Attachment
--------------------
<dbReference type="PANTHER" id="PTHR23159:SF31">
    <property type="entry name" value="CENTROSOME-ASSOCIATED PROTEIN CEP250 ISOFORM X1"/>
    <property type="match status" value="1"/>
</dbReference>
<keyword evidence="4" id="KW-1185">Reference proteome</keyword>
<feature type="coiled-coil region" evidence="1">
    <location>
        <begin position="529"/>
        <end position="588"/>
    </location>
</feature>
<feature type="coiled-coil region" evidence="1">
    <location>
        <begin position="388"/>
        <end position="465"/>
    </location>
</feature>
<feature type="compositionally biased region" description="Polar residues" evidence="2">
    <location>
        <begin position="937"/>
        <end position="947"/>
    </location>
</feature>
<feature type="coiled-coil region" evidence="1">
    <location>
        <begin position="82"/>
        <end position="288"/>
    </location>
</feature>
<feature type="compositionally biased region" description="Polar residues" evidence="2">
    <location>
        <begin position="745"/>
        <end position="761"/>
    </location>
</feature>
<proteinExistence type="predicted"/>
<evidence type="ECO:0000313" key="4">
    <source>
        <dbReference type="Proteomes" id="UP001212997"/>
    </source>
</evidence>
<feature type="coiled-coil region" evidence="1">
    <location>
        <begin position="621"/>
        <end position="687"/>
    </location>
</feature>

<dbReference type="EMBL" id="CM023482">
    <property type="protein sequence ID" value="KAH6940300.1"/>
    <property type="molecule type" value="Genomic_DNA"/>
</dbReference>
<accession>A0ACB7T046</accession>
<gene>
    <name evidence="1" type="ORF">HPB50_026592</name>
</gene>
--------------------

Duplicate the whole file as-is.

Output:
<dbReference type="PANTHER" id="PTHR23159:SF31">
    <property type="entry name" value="CENTROSOME-ASSOCIATED PROTEIN CEP250 ISOFORM X1"/>
    <property type="match status" value="1"/>
</dbReference>
<keyword evidence="4" id="KW-1185">Reference proteome</keyword>
<feature type="coiled-coil region" evidence="1">
    <location>
        <begin position="529"/>
        <end position="588"/>
    </location>
</feature>
<feature type="coiled-coil region" evidence="1">
    <location>
        <begin position="388"/>
        <end position="465"/>
    </location>
</feature>
<feature type="compositionally biased region" description="Polar residues" evidence="2">
    <location>
        <begin position="937"/>
        <end position="947"/>
    </location>
</feature>
<feature type="coiled-coil region" evidence="1">
    <location>
        <begin position="82"/>
        <end position="288"/>
    </location>
</feature>
<feature type="compositionally biased region" description="Polar residues" evidence="2">
    <location>
        <begin position="745"/>
        <end position="761"/>
    </location>
</feature>
<proteinExistence type="predicted"/>
<evidence type="ECO:0000313" key="4">
    <source>
        <dbReference type="Proteomes" id="UP001212997"/>
    </source>
</evidence>
<feature type="coiled-coil region" evidence="1">
    <location>
        <begin position="621"/>
        <end position="687"/>
    </location>
</feature>

<dbReference type="EMBL" id="CM023482">
    <property type="protein sequence ID" value="KAH6940300.1"/>
    <property type="molecule type" value="Genomic_DNA"/>
</dbReference>
<accession>A0ACB7T046</accession>
<gene>
    <name evidence="1" type="ORF">HPB50_026592</name>
</gene>